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Psychic with crystal ball

Feeling the Future

Here’s a fascinating new scientific paper now in press in the Journal of Personality and Social Psychology: “Feeling the Future”, by Daryl Bem of Cornell University (download a copy of the article as a PDF.)

Bem notes that recent research in psi has moved from explicit forced-choice guessing tasks to experiments using subliminal stimuli and indirect, physiological responses. One of the areas of research providing curious results – pioneered by Dean Radin in 1997 (not, as Randi claimed in 2008, Radin’s “latest distraction”) – investigates “presentiment”:

[P]hysiological indices of participants’ emotional arousal are monitored as they view a series of pictures on a computer screen. Most of the pictures are emotionally neutral; but, on randomly selected trials, a highly arousing negative or erotic image is displayed. As expected, strong emotional arousal occurs when these images appear on the screen, but the remarkable finding is that the increased arousal is observed to occur a few seconds before the picture appears, before the computer has even selected the picture to be displayed. The presentiment effect has also been demonstrated in an fMRI experiment that monitored brain activity (Bierman & Scholte, 2002) and in experiments using bursts of noise rather than visual images as the arousing stimuli (Spottiswoode & May, 2003). [emphasis added]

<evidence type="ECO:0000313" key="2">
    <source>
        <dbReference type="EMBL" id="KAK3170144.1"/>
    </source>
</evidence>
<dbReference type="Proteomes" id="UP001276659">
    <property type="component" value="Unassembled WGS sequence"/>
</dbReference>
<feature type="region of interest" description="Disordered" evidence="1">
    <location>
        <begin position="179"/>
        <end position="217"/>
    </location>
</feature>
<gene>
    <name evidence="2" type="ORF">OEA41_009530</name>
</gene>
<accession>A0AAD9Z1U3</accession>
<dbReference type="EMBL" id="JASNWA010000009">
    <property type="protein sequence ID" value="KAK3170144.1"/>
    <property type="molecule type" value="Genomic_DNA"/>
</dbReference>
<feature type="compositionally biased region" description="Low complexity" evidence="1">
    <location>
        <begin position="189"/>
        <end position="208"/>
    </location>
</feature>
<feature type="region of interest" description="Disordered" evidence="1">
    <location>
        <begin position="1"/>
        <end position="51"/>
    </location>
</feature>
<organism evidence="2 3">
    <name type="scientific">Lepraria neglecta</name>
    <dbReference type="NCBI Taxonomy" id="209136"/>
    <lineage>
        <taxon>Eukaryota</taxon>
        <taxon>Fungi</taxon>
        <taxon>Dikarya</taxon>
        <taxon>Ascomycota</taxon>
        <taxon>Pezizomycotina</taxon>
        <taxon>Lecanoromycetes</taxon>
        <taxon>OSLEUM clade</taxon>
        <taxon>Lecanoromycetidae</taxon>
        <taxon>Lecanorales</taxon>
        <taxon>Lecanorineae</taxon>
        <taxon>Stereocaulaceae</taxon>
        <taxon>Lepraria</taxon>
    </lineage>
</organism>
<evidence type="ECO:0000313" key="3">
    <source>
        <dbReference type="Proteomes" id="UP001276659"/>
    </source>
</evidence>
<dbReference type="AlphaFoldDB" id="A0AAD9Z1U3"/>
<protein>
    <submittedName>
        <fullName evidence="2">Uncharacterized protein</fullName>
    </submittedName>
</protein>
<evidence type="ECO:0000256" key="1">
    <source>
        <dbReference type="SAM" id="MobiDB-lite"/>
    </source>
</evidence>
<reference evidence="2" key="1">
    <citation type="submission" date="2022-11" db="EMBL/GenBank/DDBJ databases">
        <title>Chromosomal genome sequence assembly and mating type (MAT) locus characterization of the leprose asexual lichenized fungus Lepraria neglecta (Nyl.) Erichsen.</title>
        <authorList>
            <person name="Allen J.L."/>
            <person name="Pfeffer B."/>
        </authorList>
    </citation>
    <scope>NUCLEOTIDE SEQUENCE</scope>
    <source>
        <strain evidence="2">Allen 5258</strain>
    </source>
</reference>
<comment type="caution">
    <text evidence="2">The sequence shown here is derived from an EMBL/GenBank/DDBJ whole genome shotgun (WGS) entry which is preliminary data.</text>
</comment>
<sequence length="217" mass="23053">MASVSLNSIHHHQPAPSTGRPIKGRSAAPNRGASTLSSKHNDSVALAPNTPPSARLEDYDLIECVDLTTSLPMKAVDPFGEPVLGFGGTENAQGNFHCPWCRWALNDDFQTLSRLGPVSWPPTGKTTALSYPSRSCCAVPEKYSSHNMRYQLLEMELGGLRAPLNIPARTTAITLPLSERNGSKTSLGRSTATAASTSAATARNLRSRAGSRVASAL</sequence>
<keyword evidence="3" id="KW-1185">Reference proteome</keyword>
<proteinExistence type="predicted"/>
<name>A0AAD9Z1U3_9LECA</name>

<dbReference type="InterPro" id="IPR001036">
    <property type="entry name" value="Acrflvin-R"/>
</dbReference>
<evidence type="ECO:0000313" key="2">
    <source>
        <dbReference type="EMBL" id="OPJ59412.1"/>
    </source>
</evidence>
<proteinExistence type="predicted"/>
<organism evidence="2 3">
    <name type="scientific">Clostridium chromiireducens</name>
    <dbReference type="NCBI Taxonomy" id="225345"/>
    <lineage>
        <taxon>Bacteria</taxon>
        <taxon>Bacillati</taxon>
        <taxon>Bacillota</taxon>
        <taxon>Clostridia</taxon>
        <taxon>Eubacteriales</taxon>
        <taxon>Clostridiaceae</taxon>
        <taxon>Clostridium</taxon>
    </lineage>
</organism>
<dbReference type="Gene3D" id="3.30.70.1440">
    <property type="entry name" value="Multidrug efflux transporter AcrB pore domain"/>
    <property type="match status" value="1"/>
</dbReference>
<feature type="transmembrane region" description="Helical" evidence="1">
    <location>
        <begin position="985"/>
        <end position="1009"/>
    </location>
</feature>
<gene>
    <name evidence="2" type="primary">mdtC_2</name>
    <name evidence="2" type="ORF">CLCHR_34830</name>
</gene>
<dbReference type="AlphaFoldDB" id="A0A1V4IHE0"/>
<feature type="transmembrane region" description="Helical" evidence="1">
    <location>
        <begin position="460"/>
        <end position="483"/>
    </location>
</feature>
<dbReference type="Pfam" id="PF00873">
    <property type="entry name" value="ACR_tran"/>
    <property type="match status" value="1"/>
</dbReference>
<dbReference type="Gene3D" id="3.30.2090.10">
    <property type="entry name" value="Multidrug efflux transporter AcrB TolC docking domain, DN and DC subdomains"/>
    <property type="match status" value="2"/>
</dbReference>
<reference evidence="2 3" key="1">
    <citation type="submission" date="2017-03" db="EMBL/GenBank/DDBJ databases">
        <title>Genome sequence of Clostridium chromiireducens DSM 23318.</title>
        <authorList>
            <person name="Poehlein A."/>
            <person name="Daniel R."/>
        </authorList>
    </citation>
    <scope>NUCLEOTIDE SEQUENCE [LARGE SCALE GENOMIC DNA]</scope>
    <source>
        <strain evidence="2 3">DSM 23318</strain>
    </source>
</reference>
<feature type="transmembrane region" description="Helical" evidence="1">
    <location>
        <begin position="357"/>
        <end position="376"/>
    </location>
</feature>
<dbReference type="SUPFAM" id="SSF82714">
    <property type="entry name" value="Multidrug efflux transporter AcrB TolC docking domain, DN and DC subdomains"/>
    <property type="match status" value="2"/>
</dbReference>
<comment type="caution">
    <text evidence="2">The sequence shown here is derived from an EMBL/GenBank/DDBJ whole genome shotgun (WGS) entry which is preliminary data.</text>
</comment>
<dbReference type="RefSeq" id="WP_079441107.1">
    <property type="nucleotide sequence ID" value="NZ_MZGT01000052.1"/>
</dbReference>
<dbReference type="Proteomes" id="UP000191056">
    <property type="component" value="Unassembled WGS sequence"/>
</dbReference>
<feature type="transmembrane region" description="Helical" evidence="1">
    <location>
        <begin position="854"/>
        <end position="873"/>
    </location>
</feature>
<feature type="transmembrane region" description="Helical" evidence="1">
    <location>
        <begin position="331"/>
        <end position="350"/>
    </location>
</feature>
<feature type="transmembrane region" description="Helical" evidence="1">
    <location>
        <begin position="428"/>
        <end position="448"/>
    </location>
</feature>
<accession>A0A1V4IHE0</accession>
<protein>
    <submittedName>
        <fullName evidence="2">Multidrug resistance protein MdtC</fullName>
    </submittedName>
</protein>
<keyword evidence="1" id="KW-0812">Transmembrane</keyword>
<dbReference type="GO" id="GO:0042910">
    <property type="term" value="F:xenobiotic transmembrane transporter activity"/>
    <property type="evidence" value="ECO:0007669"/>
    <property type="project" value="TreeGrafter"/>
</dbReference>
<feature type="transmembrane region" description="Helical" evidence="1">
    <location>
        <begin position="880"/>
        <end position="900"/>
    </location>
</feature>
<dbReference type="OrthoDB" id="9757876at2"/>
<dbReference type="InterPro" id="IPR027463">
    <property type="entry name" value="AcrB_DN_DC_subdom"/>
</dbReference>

Bem then reports on nine experiments carried out at Cornell, involving more than 1,000 participants, that “test for retroactive influence by “timereversing” well-established psychological effects so that the individual’s responses are obtained before the putatively causal stimulus events occur.” All but one of them yielded statistically significant results. Additionally, “the individual-difference variable of stimulus seeking, a component of extraversion, was significantly correlated with psi performance in 5 of the experiments, with participants who scored above the midpoint on a scale of stimulus seeking achieving a mean effect size of .42.”

The article also discusses skepticism about psi effects, theories of psi, and issues of statistical analysis and replication. Plus it ends with a fun comment:

Near the end of her encounter with the White Queen, Alice protests that “one can’t believe impossible things,” a sentiment with which the 34% of academic psychologists who consider psi to be impossible would surely agree. The White Queen famously retorted, “I daresay you haven’t had much practice. When I was your age, I always did it for half-an-hour a day. Why, sometimes I’ve believed as many as six impossible things before breakfast”.

Unlike the White Queen, I do not advocate believing impossible things. But perhaps this article will prompt the other 66% of academic psychologists to raise their posterior probabilities of believing at least one anomalous thing before breakfast.

For more information about Dean Radin’s earlier work on presentiment, check out his book Entangled Minds (Amazon US and UK).